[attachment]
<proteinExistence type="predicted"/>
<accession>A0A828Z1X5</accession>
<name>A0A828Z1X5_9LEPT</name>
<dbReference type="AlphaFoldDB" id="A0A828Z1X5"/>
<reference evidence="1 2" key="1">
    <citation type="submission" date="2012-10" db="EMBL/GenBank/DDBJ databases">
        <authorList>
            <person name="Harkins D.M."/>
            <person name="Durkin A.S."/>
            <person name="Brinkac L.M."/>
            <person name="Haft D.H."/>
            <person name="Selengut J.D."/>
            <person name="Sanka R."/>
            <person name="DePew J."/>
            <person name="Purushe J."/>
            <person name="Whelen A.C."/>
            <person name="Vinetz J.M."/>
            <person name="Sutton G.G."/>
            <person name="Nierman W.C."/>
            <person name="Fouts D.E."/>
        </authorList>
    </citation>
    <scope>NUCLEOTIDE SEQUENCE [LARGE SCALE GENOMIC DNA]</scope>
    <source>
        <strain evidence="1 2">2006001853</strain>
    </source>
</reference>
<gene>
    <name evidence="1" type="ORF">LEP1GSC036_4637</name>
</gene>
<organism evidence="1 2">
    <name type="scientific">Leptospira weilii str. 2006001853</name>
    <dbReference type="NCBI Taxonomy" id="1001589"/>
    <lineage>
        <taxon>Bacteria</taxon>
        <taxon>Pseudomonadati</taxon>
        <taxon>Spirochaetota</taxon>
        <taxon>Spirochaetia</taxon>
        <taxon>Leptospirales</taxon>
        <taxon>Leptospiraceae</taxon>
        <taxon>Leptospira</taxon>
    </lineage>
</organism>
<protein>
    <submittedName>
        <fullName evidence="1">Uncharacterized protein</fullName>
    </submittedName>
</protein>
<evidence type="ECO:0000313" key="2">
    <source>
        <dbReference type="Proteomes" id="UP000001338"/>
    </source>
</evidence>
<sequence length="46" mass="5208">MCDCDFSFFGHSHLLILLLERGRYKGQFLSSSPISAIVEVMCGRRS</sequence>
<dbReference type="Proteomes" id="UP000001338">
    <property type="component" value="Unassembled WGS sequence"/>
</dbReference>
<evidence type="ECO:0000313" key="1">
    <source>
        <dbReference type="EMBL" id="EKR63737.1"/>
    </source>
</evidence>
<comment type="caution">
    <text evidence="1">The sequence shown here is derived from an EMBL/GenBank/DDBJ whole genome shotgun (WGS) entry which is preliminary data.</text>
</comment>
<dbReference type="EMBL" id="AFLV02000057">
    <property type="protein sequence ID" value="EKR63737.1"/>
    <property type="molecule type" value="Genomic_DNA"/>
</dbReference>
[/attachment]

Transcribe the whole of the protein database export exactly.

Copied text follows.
<proteinExistence type="predicted"/>
<accession>A0A828Z1X5</accession>
<name>A0A828Z1X5_9LEPT</name>
<dbReference type="AlphaFoldDB" id="A0A828Z1X5"/>
<reference evidence="1 2" key="1">
    <citation type="submission" date="2012-10" db="EMBL/GenBank/DDBJ databases">
        <authorList>
            <person name="Harkins D.M."/>
            <person name="Durkin A.S."/>
            <person name="Brinkac L.M."/>
            <person name="Haft D.H."/>
            <person name="Selengut J.D."/>
            <person name="Sanka R."/>
            <person name="DePew J."/>
            <person name="Purushe J."/>
            <person name="Whelen A.C."/>
            <person name="Vinetz J.M."/>
            <person name="Sutton G.G."/>
            <person name="Nierman W.C."/>
            <person name="Fouts D.E."/>
        </authorList>
    </citation>
    <scope>NUCLEOTIDE SEQUENCE [LARGE SCALE GENOMIC DNA]</scope>
    <source>
        <strain evidence="1 2">2006001853</strain>
    </source>
</reference>
<gene>
    <name evidence="1" type="ORF">LEP1GSC036_4637</name>
</gene>
<organism evidence="1 2">
    <name type="scientific">Leptospira weilii str. 2006001853</name>
    <dbReference type="NCBI Taxonomy" id="1001589"/>
    <lineage>
        <taxon>Bacteria</taxon>
        <taxon>Pseudomonadati</taxon>
        <taxon>Spirochaetota</taxon>
        <taxon>Spirochaetia</taxon>
        <taxon>Leptospirales</taxon>
        <taxon>Leptospiraceae</taxon>
        <taxon>Leptospira</taxon>
    </lineage>
</organism>
<protein>
    <submittedName>
        <fullName evidence="1">Uncharacterized protein</fullName>
    </submittedName>
</protein>
<evidence type="ECO:0000313" key="2">
    <source>
        <dbReference type="Proteomes" id="UP000001338"/>
    </source>
</evidence>
<sequence length="46" mass="5208">MCDCDFSFFGHSHLLILLLERGRYKGQFLSSSPISAIVEVMCGRRS</sequence>
<dbReference type="Proteomes" id="UP000001338">
    <property type="component" value="Unassembled WGS sequence"/>
</dbReference>
<evidence type="ECO:0000313" key="1">
    <source>
        <dbReference type="EMBL" id="EKR63737.1"/>
    </source>
</evidence>
<comment type="caution">
    <text evidence="1">The sequence shown here is derived from an EMBL/GenBank/DDBJ whole genome shotgun (WGS) entry which is preliminary data.</text>
</comment>
<dbReference type="EMBL" id="AFLV02000057">
    <property type="protein sequence ID" value="EKR63737.1"/>
    <property type="molecule type" value="Genomic_DNA"/>
</dbReference>